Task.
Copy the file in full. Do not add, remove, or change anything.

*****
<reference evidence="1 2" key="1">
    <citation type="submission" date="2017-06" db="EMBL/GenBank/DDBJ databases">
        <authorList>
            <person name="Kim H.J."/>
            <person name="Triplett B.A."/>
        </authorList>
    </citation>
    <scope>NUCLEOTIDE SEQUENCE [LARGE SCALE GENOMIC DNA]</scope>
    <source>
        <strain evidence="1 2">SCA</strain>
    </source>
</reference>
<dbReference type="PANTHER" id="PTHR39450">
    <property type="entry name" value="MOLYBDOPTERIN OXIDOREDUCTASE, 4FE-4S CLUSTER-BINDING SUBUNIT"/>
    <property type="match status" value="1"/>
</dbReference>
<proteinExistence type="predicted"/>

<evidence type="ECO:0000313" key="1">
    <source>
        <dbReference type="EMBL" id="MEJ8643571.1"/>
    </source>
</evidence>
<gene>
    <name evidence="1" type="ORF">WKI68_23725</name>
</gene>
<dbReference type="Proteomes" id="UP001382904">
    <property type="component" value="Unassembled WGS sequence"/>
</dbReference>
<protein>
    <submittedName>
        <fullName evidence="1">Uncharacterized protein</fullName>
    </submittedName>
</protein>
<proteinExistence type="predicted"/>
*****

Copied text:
<reference evidence="1 2" key="1">
    <citation type="submission" date="2017-06" db="EMBL/GenBank/DDBJ databases">
        <authorList>
            <person name="Kim H.J."/>
            <person name="Triplett B.A."/>
        </authorList>
    </citation>
    <scope>NUCLEOTIDE SEQUENCE [LARGE SCALE GENOMIC DNA]</scope>
    <source>
        <strain evidence="1 2">SCA</strain>
    </source>
</reference>
<dbReference type="PANTHER" id="PTHR39450">
    <property type="entry name" value="MOLYBDOPTERIN OXIDOREDUCTASE, 4FE-4S CLUSTER-BINDING SUBUNIT"/>
    <property type="match status" value="1"/>
</dbReference>
<proteinExistence type="predicted"/>

<evidence type="ECO:0000313" key="1">
    <source>
        <dbReference type="EMBL" id="MEJ8643571.1"/>
    </source>
</evidence>
<gene>
    <name evidence="1" type="ORF">WKI68_23725</name>
</gene>
<dbReference type="Proteomes" id="UP001382904">
    <property type="component" value="Unassembled WGS sequence"/>
</dbReference>
<protein>
    <submittedName>
        <fullName evidence="1">Uncharacterized protein</fullName>
    </submittedName>
</protein>
<proteinExistence type="predicted"/>